“The Sell Sider” is a column written by the sell side of the digital media community.
Today’s column is written by Erik Requidan, vice president of programmatic strategy at Intermarkets.
I spend a lot of time talking with other publishers. Some things we agree on and some things we don’t. Regardless of how much we differ with respect to publishing in general, most of us agree on a few must-dos.
It’s easy to get caught up thinking this laundry list of concerns will hold us back or is a burden to publishers, but solutions are necessary for both short-term and long-term success. The reality is that there is a ton of work to do if we are to continue being successful.
Direct deals must be more efficient and programmatic needs to be easier
Direct deals and programmatic both have great hair and blemishes. No one wants 10 people copied on 60 emails to get a deal done. How is that efficient, by any standard? However, both are also prone to miscommunication and human errors. And both are hard to start and sometimes hard to finish. Let’s get better here.
Publishers must challenge their assumptions. Many feel the dominant ad server is either the best or only choice. Maybe your ad server doesn’t need to be your primary exchange and top buyer? Since we’re promoting a free and open internet, shouldn’t real competition exist? Publishers should hear other options out. It is not as crazy as it sounds.
Programmatic vs. legacy direct
The legacy salesforce faces growing pains, to say the least. What can be done to help it continue to evolve?
The in-house channel conflict must die, for starters. Competition between programmatic sales teams and legacy direct sales teams doesn’t make sense – and we are all better than that. It’s scary to hear tales of legacy-direct sales teams trying to take away from programmatic gains. Our clients and buy-side partners suffer in the confusion and could harm a company’s reputation. Publishers must find companies that are doing great with both and learn from them. They exist.
Establish a go-to-market strategy that unifies programmatic and direct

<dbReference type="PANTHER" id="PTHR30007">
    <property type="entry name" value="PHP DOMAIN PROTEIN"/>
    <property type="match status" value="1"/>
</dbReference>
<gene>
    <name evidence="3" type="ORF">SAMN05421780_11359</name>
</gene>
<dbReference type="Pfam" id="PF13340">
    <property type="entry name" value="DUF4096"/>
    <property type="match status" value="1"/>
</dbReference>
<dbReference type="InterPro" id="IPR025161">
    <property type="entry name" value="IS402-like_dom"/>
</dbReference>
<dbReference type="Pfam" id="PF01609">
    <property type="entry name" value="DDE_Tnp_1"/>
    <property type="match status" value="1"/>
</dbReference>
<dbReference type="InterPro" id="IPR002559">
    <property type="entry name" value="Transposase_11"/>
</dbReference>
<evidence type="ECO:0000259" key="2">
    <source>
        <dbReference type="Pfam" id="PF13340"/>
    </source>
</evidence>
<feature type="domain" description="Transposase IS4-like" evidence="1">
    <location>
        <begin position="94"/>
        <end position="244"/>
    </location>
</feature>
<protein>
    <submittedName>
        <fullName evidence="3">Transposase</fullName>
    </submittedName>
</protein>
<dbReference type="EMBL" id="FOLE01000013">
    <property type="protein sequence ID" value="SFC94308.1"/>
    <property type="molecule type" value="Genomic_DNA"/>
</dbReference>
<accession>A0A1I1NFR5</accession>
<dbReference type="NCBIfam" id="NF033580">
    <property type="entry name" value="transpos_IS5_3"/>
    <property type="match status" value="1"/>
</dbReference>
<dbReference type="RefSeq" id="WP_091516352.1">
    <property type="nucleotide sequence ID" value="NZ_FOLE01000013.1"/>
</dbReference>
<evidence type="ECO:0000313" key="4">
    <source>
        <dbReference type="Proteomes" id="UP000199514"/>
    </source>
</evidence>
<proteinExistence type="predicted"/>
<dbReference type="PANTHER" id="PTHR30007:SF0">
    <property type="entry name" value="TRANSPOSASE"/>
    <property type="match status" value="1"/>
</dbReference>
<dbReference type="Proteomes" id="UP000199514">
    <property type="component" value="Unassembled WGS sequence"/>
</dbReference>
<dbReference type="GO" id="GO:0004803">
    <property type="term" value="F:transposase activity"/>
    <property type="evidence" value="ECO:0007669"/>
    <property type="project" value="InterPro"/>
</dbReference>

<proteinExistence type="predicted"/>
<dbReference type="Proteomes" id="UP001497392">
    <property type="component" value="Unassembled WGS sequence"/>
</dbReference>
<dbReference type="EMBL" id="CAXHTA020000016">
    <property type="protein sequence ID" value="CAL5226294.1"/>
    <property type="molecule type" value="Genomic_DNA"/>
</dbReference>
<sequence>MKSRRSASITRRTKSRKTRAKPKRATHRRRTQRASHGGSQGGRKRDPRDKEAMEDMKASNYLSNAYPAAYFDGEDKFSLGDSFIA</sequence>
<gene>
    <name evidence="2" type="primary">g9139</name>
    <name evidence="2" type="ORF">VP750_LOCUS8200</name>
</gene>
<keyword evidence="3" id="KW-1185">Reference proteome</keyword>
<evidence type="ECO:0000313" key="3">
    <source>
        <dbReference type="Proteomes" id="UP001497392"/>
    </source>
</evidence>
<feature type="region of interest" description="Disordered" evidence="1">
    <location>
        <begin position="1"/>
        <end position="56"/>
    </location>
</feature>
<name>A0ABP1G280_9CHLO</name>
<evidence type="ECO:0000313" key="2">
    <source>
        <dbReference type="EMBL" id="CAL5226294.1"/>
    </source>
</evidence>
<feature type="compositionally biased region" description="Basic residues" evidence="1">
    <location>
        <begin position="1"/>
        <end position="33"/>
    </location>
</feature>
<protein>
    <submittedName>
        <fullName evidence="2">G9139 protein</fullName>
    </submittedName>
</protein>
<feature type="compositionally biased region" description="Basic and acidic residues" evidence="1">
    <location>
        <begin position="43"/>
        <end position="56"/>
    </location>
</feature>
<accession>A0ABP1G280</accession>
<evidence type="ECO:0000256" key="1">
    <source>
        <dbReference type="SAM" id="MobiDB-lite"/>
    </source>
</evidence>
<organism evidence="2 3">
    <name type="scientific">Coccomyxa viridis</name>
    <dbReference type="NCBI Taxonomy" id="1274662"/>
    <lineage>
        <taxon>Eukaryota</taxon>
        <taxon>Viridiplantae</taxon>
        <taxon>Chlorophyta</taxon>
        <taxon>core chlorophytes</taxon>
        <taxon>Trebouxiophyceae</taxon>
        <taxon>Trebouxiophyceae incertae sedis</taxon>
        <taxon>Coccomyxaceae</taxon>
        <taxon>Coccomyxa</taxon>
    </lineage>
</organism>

This is essential because buyers need it. Buyers never ask to meet with a direct seller or indirect seller – they just want to run their ads within our pages in the most cost-efficient and effective way possible. They want results, and they’re not bothered about whether that goes through programmatic or direct sales.
Just as publishers have struggled with our industry’s rapid evolution, so too have our agency partners and their teams. We all suffer from the same pain points. Let’s be good partners and work together. Let’s teach, share and learn from each other. That’s how we all get better.
Transparency, brand safety and other buyer concerns
Did anyone think being transparent would be so hard? Both advertisers and buyers say they don’t trust digital advertising, but to publishers’ ears, advertisers and buyers are saying that they don’t trust us.
In reality, it’s the middlemen they don’t trust, but at the end of the day, many publishers still feel like we’re being left in the dark. The rules and definitions for “brand-safe environments” keep changing – the goal posts are always moving. We have to make sure there is zero confusion on the differences between fraud, viewability and brand safety, since they seem interchangeable in industry conversations.
On top of that, if we shut out the bad guys, things will improve pretty dramatically for the good guys.
Reduce the intermediaries
A good friend of mine and fellow publisher says, “Everyone’s got their hands in our pockets.” We must retain quality partners, but reduce the overall number of connections. Every intermediary must be paid too, but it is much easier to share profits with worthy partners.
Publishers are not excited about this. It seems like we’re taking on all the risk, and we’re simultaneously bracing ourselves for some really bad advertising. But we’ve got to do it. Many people worked hard to be ready for May 25. Be sure to thank your data protection officers, legal teams, ops teams and ad tech partners. They deserve a pat on the back for all the work they’ve put in. GDPR will evolve, and so will we.
There are a ton of efforts, from industry organizations and consortiums, pushing for a better online advertising ecosystem for everyone. Publishers must support these efforts. DigiTrust, Advertising ID Consortium, TrustX and Ads.txt are only a few of these initiatives. Yes, this can be overwhelming because there is so much to do, but we must band together, join these efforts and get it done.
It’s not easy being a publisher these days and there’s a lot to grumble about, but really, these are all things we must do. We have to take on the good, the bad and the awkward to build a better internet, and it’s time to get to work.